Cardinal-designate O’Malley speaks of his love for the city of Rome on the “Ponte degli Angeli,” or Bridge of the Angels that spans the Tiber River. Pilot photo by Gregory L. Tracy
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ROME — Standing on a footbridge over the Tiber River, the Basilica of St. Peter in the background, Cardinal-designate Seán P. O’Malley spoke affectionately of the city to which he is now tied.
“Rome for me never gets old. It never gets stale,” he said emphatically. “There’s always excitement for me when I walk into St. Peter’s and the Colonnade.”
“For 2,000 years Christian pilgrims have been coming here to pray at the tomb of St. Peter,” he said. Many of the saints such as St. Ignatius of Loyola and St. Francis of Assisi “have all gone to the tomb of Peter to pray,” he continued.
“I’ve been coming here for more than 40 years and during that time I’ve had the opportunity to visit so many of the churches,” he said. “All the symbols of our faith are here.” Symbols such as the catacombs and the coliseum; and “signs of the early Church, the medieval Church, the Renaissance Church — it’s all here.”
“As many times as I have been here, it’s always edifying,” he said.
Two days prior to the March 24 consistory, Cardinal-designate O’Malley led members of the media on a walking tour of the “Ponte degli Angeli,” or Bridge of the Angels, a place where the cardinal says he often takes evening strolls.
“I like to walk along this bridge,” he stated, indicating that his favorite time of day is after dark when the lights of St. Peter’s are bright against the night sky.
“Sometimes when I am at meetings all day,” he said, an evening walk on the bridge is his time to reflect. “It’s a very peaceful place,” he said.
“This is one of the most beautiful bridges in Rome,” said Cardinal-designate O’Malley.
The centuries-old footbridge, which was commissioned to the famous sculptor Gian Lorenzo Bernini — the same sculptor who designed the Colonnade at St. Peter’s Square — dates back to the 1670s. Spanning the Tiber, the bridge ends at the Castel San’Angelo, a circular castle dating back to the Roman Empire that has housed popes in centuries past.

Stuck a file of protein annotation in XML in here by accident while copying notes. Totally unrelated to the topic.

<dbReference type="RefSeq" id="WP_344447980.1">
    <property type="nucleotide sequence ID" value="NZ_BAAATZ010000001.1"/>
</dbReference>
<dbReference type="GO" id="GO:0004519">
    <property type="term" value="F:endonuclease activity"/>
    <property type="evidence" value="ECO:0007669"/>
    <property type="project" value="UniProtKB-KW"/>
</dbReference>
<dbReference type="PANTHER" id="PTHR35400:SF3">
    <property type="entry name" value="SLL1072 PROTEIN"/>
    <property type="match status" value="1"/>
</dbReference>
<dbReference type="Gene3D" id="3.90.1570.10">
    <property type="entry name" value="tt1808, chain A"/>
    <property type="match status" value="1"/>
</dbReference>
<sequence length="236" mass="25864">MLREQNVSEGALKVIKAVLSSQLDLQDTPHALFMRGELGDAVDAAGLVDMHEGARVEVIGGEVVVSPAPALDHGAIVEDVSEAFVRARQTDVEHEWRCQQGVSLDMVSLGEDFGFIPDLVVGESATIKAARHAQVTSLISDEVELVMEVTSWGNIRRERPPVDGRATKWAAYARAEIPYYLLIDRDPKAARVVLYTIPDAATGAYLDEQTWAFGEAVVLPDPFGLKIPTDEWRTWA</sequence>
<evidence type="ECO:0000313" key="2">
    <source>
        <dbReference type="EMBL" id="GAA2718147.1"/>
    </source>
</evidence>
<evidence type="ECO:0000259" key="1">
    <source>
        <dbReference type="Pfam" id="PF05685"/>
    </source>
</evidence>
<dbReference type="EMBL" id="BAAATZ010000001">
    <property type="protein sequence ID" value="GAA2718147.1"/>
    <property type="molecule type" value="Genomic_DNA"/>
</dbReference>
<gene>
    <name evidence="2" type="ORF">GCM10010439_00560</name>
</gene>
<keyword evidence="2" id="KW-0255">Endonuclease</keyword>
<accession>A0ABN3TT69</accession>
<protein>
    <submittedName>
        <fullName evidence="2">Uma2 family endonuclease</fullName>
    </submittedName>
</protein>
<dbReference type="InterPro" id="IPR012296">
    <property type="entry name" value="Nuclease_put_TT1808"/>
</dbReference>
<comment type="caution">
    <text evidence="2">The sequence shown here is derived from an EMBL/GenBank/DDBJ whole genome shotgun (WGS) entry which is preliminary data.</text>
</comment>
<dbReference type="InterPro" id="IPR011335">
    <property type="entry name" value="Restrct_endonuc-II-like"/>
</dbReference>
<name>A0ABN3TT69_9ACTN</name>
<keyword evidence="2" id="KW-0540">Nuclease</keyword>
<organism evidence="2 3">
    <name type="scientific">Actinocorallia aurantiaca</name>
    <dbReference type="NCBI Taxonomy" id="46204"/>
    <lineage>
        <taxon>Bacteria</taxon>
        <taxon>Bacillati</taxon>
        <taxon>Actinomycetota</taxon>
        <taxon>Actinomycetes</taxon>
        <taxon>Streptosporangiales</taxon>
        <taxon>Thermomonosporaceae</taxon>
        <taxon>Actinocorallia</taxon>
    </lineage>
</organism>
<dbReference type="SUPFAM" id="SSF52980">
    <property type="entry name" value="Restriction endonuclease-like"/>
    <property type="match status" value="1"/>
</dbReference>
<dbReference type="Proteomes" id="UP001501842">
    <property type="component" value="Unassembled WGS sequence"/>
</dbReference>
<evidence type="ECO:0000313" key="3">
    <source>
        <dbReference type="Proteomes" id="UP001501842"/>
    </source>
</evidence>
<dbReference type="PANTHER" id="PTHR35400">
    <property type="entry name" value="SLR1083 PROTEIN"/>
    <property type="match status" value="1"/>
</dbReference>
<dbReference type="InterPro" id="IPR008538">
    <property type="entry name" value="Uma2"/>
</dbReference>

Opposite the banks of the Castel San’ Angelo, the bridge begins with the statues of Sts. Peter and Paul, “the two men who are the pillars of the Church,” the cardinal-designate told the members of the media.
Perched along the rails of the bridge are 15-foot tall statues of angels, each one “carrying a sign of Jesus’ passion,” he continued. One such angel holds Veronica’s veil; another the lance that pierced Jesus’ side.
Strolling along the bridge, the cardinal explained the Lenten significance of each of the statues.
Cardinal-designate O’Malley drew special attention to the statue of the angel who holds the inscription nailed above Jesus’ cross, even translating the Latin phrase carved into the marble: “Our God who reigns from the tree.”
According to the cardinal-designate, his favorite statue is that of an angel holding a cross.
“People who know art history can speak to the artistic value of the statues, but to me the religious symbolism of these statues is very powerful,” he said.
“Particularly in this season of Lent,” he continued, this bridge is a great “meditation of His passion.”